He also called Thompson, whose phone went straight to voice mail, then wrote her a letter saying that he was proud of the character she exhibited after becoming the latest to run afoul of golf's arcane rules.
The tournament's ending became a major talking point, but not in a way that would make a commissioner proud. The next morning, Whan was taking out his garbage when he was confronted by a neighbor who said, "Seriously, can't you do something?"
In a subsequent radio interview, Whan described the rules imbroglio as embarrassing and added, "It's one of those situations where the penalty does not match the crime."
Three days after the tournament, Whan reiterated his mortification in a meeting at Augusta National with the heads of the USGA, the R&A, and the PGA and European Tours before the 81st Masters. He advocated an immediate revision of the rules to make sure no one is ever put in Thompson's position. "I walked out of that meeting feeling optimistic," Whan said. "I expected pushback, and I got just the opposite."
In his acceptance speech, Whan described the Vision Award as a team effort and explained that his leadership style took root during youth football tryouts. Whan said he grew dejected when he overheard the coach telling his father that he wasn't the biggest, fastest, strongest or most talented player — but that he would try him at quarterback because he seemed to be able to absorb a lot of information and convey clear directions to the other players.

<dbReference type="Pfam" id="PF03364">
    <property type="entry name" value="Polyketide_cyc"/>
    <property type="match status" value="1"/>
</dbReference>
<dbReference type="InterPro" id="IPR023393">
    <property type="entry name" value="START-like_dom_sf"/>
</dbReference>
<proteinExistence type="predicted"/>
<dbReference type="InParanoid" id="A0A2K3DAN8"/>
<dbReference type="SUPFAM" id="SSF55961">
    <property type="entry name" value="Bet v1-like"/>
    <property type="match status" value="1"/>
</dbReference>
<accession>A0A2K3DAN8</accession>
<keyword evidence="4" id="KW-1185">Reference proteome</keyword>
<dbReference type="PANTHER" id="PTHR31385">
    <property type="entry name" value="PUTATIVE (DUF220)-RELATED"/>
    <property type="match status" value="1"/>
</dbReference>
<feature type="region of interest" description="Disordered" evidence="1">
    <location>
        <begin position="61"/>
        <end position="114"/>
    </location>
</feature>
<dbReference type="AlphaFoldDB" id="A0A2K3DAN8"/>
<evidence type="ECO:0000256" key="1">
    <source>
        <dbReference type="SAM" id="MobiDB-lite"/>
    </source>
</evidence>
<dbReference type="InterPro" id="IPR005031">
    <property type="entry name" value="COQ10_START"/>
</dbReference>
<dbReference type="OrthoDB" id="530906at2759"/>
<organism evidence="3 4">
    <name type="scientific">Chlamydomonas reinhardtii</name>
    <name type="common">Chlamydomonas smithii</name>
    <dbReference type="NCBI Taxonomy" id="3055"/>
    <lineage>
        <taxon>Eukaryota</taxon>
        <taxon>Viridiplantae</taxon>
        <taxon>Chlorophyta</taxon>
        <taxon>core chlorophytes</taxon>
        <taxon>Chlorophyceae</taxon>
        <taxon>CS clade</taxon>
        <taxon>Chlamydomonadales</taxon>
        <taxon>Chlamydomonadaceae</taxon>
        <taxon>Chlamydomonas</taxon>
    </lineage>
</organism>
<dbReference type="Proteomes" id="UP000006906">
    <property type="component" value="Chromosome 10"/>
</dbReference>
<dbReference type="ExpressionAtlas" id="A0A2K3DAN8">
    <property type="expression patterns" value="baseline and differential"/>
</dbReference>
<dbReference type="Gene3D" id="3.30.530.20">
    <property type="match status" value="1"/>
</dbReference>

Whan said his father told him that the coach had paid him a compliment because every team needs someone to get the ball to the players who are the biggest, fastest, strongest and most talented.
Decades later, Whan prides himself on focusing the spotlight on his players. On tournament weeks, he meets with sponsors, event officials and volunteers, and players, then leaves when the competition commences.
"I don't want the sponsor to hand me the microphone on Sunday or tell me to get in on a picture with the winner," Whan said. "Once the tournament starts, it should be all about the players."